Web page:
This is the 3rd post in the Sola series. Here’s the first two posts…
“Faith Alone” is almost inseparable from “Grace Alone” and “Christ Alone”, but we can discuss each one in distinct ways. Where grace alone describes the divine source of our justification, faith alone describes the human means by which we are justified (declared to be in right standing) in God’s eyes. In other words, faith is the way that we receive God’s grace, or to quote Ephesians 2:8-9, “by grace you have been saved through faith”.
The (Re)Discovery of Justification by Faith Alone
Martin Luther was fully and completely Roman Catholic. He was a monk and a theology professor at the University of Wittenberg, Germany. Luther lived life terrified by the thought of the judgment of God against his sin. A significant event in his life happened on July 2, 1505: he was on horseback during a thunderstorm and a lightning bolt struck near him as he was riding. Terrified of death and divine judgment, he cried out, “Help! St. Anna. I will become a monk!”
There was a reason why Luther was so terrified. He knew God punished sinners. This is what the Roman Catholic Church taught specifically about the righteousness of God. The words “the righteousness of God” were understood to mean in the Middle Ages Catholic theology and Scripture interpretation, “God’s personal and active justice through which he punishes the sinner” Luther said that every time he came across the phrase “the righteousness of God” when reading the Bible it terrified him.
Today, we know that the correct Biblical understanding of the phrase “the righteousness of God” is referring to God’s declaration of right standing over the sinner as he/she trusts in the work of Jesus on the cross to pay for his/her sin. Luther had never heard this teaching and did not read the Bible this way.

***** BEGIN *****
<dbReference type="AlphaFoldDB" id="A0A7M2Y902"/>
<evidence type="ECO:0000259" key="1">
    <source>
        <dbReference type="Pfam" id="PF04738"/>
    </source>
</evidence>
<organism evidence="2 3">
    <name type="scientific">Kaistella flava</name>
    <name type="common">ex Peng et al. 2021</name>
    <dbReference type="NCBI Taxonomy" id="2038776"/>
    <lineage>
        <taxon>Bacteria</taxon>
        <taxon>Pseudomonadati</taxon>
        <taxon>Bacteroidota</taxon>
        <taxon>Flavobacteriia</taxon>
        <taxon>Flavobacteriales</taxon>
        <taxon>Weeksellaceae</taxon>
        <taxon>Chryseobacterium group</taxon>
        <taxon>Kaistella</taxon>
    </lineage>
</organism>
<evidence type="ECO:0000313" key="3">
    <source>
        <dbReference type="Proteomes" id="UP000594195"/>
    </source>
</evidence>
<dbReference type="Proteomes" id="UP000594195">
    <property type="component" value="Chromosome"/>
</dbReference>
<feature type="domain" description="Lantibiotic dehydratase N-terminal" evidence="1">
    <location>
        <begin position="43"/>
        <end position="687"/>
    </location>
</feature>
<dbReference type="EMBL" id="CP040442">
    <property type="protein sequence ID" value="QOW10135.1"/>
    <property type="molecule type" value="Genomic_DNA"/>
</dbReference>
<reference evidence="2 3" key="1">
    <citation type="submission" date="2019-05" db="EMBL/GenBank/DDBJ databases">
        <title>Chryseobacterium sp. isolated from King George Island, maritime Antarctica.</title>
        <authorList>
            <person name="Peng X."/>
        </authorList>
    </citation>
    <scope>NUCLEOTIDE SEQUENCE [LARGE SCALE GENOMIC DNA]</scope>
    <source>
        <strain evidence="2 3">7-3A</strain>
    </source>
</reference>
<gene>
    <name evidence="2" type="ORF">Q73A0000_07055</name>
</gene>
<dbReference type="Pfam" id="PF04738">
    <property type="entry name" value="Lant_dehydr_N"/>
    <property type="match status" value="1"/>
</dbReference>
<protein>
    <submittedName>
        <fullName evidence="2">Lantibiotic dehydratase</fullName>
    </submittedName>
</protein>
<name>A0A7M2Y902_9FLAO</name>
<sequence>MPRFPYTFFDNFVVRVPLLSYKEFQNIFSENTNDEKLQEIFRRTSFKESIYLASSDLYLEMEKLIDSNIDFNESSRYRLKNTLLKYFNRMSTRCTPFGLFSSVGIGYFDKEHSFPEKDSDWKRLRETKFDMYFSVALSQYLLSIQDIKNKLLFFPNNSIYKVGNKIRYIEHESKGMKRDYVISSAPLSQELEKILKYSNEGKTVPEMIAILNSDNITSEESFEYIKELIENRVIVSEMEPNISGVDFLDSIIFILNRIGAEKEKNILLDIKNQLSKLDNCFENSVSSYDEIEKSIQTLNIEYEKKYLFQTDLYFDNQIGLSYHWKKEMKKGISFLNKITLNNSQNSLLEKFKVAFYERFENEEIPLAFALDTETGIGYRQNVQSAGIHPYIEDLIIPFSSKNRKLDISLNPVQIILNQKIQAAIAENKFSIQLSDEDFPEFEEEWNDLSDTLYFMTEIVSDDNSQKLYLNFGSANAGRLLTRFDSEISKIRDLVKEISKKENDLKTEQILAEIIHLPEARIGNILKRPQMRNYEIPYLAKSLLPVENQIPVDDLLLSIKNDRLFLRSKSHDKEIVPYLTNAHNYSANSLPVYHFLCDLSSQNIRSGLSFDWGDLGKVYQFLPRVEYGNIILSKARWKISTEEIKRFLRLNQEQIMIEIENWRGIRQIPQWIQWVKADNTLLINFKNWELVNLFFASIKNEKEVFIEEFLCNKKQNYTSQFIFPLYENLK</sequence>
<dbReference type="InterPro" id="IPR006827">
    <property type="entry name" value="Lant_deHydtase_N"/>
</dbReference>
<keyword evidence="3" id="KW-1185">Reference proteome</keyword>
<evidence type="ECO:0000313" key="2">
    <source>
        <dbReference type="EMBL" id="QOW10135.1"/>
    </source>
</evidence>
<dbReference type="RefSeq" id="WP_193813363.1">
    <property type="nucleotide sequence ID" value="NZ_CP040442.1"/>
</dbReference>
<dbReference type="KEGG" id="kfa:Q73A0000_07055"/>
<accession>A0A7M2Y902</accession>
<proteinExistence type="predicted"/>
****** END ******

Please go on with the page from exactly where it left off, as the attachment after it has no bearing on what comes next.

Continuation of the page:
Even worse, Martin Luther hated what he read in Romans 1:17, the verse that eventually became the foundational verse for the Reformation, “For in it [the gospel, from v. 16] the righteousness of God is revealed from faith for faith, as it is written, “The righteous shall live by faith.” And there it was. In the gospel the righteousness of God is revealed. Luther knew that he stood condemned before God because of his failure to obey the Law, but because of the Roman Catholic teaching about “the righteousness of God” (see above paragraphs), in Luther’s mind this verse said that God also pours out wrath on us through the gospel.
Somewhere between the years 1515 and 1517 Luther had a breakthrough.
Listen to Luther’s testimony about his own salvation when he came to understand Romans 1:17,
“At last, by the mercy of God, meditating day and night, I gave heed to the context of the words, namely, ‘In it the righteousness of God is revealed’, as it is written, ‘He who through faith is righteous shall live’. There I began to understand that the righteousness of God is that by which the righteous [person] lives, namely by faith. … Here I felt that I was altogether born again and had entered paradise itself through open gates.”
Justification by Faith Alone – Look in Romans
Justification (right standing before God) by faith is the central theme of Paul’s letter to the Roman church. The introduction to the letter is Rom. 1:1-17. Paul finishes his introduction by giving a summary of the letter in verses 16-17, “For I am not ashamed of the gospel, for it is the power of God for salvation to everyone who believes, to the Jew first and also to the Greek. For in it the righteousness of God is revealed from faith for faith, as it is written, ‘The righteous shall live by faith’.”
Romans 3:21-31 is the primary statement and explanation of justification by faith alone, with the key verse 26, “It was to show his righteousness at the present time, so that he might be just and the justifier of the one who has faith in Jesus.”
Romans 4 is an illustration of the justification by faith alone at work in the life of Abraham.
Romans 5 begins with these words, “Therefore, since we have been justified by faith, we have peace with God through our Lord Jesus Christ.” (Rom. 5:1)